It’s not just about the ranking

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It’s not just about the ranking

Tuesday, 08 January 2019 | Sanjib Pohit

The methodology to rank different entities, be it the grading of States, districts or blocks, has several inherent weaknesses. A minimum standard for each parameter/indicator and rank should be given only if one scores above the minimum standard

In recent times, it has become almost customary to rank different entities across various indicators. Of course, this trend started with the World Bank attempting to rank countries by their score of doing business.

The original idea was to provide an objective measure of business regulations and their enforcement for 190 nations across the world. Given the diverse range of countries, most indicators are assessed at the elementary level so that data of countries be collected.

Many countries, including India, lay credence to these type of ranks, such as the doing business survey. Furthermore, India is at the forefront of this ranking challenge as it uses a similar methodology to rank its States, districts and cities, among others. The focus remains on a variety of issues.

To usher competitive spirit  across various Indian States, the Union Government went a step ahead to provide additional finance to States, districts and cities, who were the front runners in this rat race. Some States, too, have been following this approach to rank their districts and blocks. Not to be left behind, international organisations as well as some private think-tanks are also in this race of ranking Indian States, districts, blocks and cities.

However, these methodologies have several inherent weaknesses that are rarely ever considered. Faultlines remain important since higher rankings by these indicators draw additional funds from the Union Government.

First, ranking on the number scale instead of giving importance to grade is an inherent problem. This results in high degree of fluctuations when the index is measured on an annual basis. Generally, most of these indices consist of unweighted/weighted average of scores on several measurable parameters. Typically, some of them are based on survey feedback of stakeholders’ perception in respect to governance issues and role played by various administrative departments of the Government at national/sub-national levels.

The ranking of an economically developed State may decline in the current year, as compared to the last year on some measure not because it functioned poorly but for the reason that it had no further realistic scope of improvement as it had achieved all goals. Furthermore, when respondents are asked to rank their performance with respect to perception feedback, they would be non-committal or ambivalent.

On the other hand, an economically backward State has ample scope of improvement and small/medium actions by policy-makers with respect to perception of the survey are rewarded by respondents with high score.

Second, there are inherent statistical weaknesses that relate to stakeholders’ perception survey in the index measure as most of them have weak statistical foundation with respect to sampling the frame and the size of sampling units. Many of these are not drawn randomly and, thus, inference drawn from these surveys needs to be taken with caution.

Third, ranking of States, blocks and cities without ascribing to any minimal standard is an inherent futile exercise. It is similar to ranking students in a class where all may have failed to secure the pass marks.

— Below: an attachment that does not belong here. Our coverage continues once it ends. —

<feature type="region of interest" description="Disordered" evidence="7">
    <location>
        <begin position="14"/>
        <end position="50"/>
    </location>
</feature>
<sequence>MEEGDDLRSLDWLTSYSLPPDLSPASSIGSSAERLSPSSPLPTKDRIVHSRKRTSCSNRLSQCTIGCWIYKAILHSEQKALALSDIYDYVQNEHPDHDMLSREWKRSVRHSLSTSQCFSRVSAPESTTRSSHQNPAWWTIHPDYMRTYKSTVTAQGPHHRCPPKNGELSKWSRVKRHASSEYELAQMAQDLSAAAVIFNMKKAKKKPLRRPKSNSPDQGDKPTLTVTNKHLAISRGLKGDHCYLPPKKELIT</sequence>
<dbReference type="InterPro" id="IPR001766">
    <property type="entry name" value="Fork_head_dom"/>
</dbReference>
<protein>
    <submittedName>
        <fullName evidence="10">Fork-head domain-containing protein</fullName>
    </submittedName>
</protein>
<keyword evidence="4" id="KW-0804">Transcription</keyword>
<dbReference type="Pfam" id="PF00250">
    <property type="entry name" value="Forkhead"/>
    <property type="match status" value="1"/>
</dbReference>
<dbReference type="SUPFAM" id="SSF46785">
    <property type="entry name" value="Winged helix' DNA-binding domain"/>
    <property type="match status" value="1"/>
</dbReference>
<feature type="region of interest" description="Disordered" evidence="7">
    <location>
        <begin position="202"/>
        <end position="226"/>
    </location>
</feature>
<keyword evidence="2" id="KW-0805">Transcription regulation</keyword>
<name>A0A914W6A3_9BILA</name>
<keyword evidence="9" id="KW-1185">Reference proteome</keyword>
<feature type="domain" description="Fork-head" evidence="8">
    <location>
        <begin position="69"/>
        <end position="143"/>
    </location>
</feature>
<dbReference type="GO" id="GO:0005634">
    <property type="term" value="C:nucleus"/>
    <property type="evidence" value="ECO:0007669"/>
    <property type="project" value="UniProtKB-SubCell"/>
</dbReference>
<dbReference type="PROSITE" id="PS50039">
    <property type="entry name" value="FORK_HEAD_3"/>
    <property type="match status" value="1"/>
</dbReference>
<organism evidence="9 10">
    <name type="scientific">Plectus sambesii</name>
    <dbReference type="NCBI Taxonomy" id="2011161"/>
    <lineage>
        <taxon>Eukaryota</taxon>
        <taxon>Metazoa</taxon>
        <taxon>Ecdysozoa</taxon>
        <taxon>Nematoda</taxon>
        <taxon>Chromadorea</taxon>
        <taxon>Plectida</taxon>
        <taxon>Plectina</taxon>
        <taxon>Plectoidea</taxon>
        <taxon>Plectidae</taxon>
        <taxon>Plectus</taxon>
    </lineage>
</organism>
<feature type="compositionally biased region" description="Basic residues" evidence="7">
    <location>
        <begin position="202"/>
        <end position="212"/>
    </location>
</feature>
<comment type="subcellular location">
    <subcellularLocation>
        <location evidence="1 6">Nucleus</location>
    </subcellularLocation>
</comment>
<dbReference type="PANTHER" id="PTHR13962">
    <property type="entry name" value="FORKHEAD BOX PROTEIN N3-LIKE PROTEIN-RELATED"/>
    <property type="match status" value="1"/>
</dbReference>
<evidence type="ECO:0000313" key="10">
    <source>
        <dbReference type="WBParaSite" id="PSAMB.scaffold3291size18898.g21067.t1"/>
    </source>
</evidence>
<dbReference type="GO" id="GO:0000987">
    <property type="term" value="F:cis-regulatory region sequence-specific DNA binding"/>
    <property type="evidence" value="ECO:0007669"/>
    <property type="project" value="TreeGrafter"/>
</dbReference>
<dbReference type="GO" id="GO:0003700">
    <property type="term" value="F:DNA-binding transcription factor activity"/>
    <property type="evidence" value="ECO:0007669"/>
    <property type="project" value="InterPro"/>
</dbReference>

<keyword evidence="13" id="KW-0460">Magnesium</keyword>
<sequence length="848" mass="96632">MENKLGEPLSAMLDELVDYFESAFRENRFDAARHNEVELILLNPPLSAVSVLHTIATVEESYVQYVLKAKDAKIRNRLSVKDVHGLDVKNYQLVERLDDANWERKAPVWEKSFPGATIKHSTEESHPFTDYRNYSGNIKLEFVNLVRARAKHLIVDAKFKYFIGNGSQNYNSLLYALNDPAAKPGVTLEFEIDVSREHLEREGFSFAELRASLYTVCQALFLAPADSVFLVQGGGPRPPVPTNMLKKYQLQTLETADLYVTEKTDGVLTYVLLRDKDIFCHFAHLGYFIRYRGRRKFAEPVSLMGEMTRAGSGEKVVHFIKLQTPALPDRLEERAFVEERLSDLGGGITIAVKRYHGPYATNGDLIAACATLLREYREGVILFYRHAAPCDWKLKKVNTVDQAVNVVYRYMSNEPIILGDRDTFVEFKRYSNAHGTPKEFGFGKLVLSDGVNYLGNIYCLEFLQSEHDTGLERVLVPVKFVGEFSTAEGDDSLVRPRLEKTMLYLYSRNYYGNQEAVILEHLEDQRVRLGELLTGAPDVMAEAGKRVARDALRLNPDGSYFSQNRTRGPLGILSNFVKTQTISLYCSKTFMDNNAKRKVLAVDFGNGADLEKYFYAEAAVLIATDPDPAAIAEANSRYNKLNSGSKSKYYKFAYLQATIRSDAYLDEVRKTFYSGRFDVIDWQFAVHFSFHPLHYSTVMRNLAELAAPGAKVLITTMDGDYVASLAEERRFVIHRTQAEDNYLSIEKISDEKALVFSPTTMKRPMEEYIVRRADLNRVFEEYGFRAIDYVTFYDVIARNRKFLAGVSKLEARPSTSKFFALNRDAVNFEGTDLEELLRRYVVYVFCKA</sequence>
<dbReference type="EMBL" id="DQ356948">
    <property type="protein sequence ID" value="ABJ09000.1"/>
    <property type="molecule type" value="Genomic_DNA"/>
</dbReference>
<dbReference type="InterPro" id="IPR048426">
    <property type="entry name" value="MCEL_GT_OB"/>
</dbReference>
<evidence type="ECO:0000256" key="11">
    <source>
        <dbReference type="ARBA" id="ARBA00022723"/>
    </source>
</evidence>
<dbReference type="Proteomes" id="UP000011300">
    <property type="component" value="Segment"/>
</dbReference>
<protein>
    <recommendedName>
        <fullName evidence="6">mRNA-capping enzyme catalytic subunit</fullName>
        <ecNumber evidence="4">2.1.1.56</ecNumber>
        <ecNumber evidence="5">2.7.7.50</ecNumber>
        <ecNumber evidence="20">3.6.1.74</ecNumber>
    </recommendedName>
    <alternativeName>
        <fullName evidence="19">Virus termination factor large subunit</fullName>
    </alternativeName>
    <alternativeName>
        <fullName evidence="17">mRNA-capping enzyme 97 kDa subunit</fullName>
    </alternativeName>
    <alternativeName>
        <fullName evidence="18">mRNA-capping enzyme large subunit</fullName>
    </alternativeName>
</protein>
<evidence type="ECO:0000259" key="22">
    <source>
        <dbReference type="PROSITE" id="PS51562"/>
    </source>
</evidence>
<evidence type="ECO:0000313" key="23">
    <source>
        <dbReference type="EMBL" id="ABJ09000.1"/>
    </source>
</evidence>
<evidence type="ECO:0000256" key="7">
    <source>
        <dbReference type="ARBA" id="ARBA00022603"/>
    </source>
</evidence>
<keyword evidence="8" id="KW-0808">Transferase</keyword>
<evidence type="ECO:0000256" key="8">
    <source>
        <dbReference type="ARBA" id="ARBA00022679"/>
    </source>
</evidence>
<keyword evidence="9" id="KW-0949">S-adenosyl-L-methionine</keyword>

In all these ranking exercises, there is no minimum standard for any indicator/parameters that one has to secure at least to be considered for ranking. As a result, these type of ranking exercises give a wrong picture.

For illustrative purpose, let us consider the smart cities ranking by the Union Government.

Undoubtedly, the so-called smart city project should have a smart garbage disposal that consists of at least the following: (a) the city should be free from VAT for garbage so as to restrict accessibility of birds, animals, rainwater and thereby minimise the spread of vector-borne diseases and bad odour (b) segregation of household waste should be done for better processing of garbage and value addition from the same (c) odourless transportation from the VAT to the dumping station in a cost efficient way (d) extend the life span of the dumping site by way of reduction of volume of waste and provide hygienic environment to the citizens.

The last point is extremely important since all Indian cities find it difficult to locate sites to dump the garbage due to pressures on land and protests from citizens residing in nearby areas. Negative externalities associated with the dumping sites are far too many.

Sadly, none of the so-called smart cities fulfil the above mentioned criteria with respect to the disposal of waste. The overflowing garbage VAT exists in most smart cities, including the national capital city. Most of these cities have not adopted smart garbage solutions, like the modern compactor method to make the city free of VAT.

By contrast, star rating of electrical instruments conceived by the Bureau of Energy Efficiency is a right approach since the standard in saving electricity is at the core of this concept.

In sum, one needs to set minimum standard for each parameter/indicator and ranks should be given only if one scores above the minimum standard. Furthermore, it is advisable to give grade (A/B/C) instead of ranks (1/2/3) so as to minimise year to year fluctuations.

(The writer is Senior Fellow, National Council of Applied Economic Research)

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